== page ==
In what has been described as a rort, health funds have been paying prices for medical devices that are up to five times higher than prices paid by public hospitals.
This has helped to drive up premiums.
By cutting these costs, it should become cheaper for patients who need things like pacemakers, implanted defibrillators, hip and knee implants.
Health funds have also promised to pass on savings to consumers overall and the government has strengthened the powers of the Private Health Insurance Ombudsman to ensure this happens.
Private Healthcare Australia chief executive Dr Rachel David told The Daily Telegraph that the $1 billion in savings over four years was expected to cut premium increases by about 1 per cent a year, according to its calculations.
Making it easier to choose
Comparing policies can be very difficult and while websites like iSelect and Compare the Market claim to do this, they get commissions from health funds and don’t always show all the options.
As part of the changes, the privatehealth.gov.au website will be upgraded to suggest policies from every health fund. People will be asked what they want to be covered for and what their income is.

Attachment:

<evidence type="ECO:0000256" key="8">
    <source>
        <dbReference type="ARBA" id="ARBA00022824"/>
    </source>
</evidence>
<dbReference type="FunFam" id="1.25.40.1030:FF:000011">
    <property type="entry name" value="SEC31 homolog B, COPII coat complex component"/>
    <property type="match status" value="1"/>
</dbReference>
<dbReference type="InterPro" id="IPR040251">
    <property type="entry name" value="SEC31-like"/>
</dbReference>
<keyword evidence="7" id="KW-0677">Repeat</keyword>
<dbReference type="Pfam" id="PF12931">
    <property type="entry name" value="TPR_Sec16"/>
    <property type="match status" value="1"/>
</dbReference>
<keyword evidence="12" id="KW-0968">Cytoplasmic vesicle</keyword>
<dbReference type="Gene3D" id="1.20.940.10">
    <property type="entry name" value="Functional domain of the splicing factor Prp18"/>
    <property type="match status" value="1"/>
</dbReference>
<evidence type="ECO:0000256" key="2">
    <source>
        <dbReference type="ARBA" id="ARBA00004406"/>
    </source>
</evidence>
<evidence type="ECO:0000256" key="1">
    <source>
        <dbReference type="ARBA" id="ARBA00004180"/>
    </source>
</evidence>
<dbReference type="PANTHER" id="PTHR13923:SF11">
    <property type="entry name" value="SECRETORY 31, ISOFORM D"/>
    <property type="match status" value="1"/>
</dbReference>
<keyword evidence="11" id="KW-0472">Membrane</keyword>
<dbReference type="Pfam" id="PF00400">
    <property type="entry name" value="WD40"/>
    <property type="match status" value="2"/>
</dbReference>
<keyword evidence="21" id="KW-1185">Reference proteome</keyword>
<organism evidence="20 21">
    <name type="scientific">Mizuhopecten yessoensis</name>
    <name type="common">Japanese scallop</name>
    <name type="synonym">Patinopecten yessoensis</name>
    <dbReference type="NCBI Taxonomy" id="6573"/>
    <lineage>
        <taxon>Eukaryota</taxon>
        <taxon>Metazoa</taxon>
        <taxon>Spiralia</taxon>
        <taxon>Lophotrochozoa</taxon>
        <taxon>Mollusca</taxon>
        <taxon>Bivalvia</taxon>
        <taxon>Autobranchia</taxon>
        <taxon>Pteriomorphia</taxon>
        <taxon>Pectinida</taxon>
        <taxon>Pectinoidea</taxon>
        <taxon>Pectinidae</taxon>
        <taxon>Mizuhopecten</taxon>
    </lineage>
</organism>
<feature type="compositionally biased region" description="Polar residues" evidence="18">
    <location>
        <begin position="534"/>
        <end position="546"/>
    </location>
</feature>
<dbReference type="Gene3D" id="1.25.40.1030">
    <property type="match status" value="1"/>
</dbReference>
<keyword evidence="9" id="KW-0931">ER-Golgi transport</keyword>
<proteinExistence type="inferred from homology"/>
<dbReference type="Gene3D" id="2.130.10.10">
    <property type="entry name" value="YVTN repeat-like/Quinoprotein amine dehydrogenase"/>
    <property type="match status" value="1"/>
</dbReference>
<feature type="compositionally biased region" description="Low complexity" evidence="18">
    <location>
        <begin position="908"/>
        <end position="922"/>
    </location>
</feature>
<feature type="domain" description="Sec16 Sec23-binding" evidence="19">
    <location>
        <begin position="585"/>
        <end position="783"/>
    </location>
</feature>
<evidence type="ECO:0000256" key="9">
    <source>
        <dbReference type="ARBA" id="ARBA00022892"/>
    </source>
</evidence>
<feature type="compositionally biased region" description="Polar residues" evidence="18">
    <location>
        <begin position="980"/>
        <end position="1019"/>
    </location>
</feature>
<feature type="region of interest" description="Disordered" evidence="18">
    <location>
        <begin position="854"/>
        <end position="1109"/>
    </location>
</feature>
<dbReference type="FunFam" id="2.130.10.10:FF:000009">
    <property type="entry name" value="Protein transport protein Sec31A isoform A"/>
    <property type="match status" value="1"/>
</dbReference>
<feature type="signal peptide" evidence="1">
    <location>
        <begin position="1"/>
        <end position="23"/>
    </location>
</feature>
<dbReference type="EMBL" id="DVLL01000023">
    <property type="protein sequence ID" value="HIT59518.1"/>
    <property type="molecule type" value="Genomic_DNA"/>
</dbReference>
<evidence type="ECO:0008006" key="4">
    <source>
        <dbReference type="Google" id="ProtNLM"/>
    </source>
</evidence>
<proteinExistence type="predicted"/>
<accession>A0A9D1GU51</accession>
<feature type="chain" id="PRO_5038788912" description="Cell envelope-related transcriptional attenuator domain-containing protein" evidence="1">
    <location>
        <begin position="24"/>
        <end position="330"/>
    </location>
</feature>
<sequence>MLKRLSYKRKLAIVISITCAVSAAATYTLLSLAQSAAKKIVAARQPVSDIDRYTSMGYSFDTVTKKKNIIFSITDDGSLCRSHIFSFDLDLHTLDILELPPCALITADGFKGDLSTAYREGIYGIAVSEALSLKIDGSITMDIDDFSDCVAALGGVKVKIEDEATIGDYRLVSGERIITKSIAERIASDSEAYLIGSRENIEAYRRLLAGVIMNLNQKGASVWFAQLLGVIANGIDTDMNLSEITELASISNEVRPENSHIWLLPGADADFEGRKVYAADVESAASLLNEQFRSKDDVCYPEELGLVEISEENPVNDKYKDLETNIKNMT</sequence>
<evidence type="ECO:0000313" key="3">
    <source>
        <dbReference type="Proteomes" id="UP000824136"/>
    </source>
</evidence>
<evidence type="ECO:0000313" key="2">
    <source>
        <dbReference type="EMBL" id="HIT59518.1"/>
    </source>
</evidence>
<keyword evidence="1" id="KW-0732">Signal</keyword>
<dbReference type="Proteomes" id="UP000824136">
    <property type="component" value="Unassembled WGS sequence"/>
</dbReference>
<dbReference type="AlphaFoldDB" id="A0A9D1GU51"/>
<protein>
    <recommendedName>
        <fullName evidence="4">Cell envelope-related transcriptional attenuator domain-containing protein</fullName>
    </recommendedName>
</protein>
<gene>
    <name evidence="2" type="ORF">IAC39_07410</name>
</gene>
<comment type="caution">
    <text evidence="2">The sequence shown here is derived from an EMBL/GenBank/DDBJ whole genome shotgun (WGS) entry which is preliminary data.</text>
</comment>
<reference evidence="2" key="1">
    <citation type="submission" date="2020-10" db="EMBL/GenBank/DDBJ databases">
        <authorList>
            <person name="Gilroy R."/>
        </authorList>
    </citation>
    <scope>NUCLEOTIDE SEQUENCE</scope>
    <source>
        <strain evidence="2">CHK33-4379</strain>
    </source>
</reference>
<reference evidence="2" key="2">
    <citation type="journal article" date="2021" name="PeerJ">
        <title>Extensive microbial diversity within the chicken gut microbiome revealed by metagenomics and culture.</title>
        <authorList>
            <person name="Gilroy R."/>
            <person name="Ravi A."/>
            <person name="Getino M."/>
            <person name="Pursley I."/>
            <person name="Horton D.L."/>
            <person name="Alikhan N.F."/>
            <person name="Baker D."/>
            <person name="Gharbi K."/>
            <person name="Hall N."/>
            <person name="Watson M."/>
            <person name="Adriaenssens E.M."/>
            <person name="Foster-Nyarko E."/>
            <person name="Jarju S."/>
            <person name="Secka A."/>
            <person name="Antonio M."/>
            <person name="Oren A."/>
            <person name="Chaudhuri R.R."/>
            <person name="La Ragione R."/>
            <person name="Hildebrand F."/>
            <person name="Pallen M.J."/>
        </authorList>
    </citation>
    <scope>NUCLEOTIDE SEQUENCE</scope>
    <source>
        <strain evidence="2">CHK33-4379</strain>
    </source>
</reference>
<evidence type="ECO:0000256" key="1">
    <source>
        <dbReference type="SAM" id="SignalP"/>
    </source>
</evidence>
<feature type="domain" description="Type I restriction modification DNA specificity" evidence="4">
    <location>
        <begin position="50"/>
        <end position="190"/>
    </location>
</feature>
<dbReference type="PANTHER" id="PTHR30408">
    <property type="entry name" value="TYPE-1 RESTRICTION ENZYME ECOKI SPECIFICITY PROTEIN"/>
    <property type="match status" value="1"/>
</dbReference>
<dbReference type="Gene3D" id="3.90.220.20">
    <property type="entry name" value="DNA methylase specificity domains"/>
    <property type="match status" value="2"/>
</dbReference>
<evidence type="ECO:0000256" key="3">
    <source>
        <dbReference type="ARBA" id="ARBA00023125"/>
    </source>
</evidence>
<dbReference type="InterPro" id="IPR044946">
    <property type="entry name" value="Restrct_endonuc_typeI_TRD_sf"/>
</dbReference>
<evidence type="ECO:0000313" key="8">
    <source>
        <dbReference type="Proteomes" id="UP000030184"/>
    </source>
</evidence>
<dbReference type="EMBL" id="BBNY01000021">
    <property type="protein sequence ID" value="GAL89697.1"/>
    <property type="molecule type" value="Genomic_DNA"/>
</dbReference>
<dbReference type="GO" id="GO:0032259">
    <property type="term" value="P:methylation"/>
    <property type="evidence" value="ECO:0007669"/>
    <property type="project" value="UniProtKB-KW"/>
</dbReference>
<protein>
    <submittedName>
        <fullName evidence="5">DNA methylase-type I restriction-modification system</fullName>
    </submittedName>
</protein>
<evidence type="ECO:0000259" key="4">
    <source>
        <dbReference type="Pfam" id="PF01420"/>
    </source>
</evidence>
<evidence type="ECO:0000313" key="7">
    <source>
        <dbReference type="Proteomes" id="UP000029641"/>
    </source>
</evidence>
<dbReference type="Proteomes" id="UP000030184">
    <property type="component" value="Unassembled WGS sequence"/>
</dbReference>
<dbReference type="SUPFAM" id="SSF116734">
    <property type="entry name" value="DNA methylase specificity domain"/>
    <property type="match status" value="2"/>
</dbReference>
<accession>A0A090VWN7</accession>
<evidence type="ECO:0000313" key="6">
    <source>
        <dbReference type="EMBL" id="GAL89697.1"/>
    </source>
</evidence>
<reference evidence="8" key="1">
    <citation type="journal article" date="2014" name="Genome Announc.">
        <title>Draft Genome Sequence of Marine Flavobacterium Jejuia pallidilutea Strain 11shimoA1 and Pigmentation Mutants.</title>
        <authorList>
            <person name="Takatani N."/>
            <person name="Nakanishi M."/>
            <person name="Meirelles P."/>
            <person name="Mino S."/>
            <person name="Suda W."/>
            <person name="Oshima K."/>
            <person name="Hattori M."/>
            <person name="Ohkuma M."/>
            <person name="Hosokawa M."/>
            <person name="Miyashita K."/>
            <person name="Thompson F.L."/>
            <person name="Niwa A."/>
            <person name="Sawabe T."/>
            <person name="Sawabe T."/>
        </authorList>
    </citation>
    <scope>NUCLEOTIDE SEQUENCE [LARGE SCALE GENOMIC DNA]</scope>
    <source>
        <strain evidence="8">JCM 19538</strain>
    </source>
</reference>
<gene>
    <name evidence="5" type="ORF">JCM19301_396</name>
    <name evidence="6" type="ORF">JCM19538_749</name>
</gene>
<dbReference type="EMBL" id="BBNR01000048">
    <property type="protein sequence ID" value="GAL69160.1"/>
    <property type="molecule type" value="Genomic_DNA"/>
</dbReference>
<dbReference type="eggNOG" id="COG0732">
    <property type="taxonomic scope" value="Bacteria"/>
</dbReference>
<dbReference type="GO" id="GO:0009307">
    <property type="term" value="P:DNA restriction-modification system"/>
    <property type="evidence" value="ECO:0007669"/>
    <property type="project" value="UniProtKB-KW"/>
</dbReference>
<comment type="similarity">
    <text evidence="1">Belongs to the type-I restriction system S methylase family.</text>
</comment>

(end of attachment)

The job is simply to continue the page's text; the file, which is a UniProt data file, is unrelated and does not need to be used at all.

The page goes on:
More clarity about what’s covered
Policies will be classified as Gold, Silver, Bronze or Basic and each of these will have to meet certain coverage standards.
The minimum requirements will be set in 2017—18.
‘Junk policies’ will remain
Basic entry policies that only cover treatment in a public hospital will continue as people on these policies may have been forced to pay up to 16 per cent more to move up to the next level of cover.
The Australian Medical Association has raised concerns about so-called ‘junk policies’ because they don’t cover many illnesses.
For example, people may have paid premiums for many years, only to discover things like hip or knee replacements are not covered under their policy.
— With AAP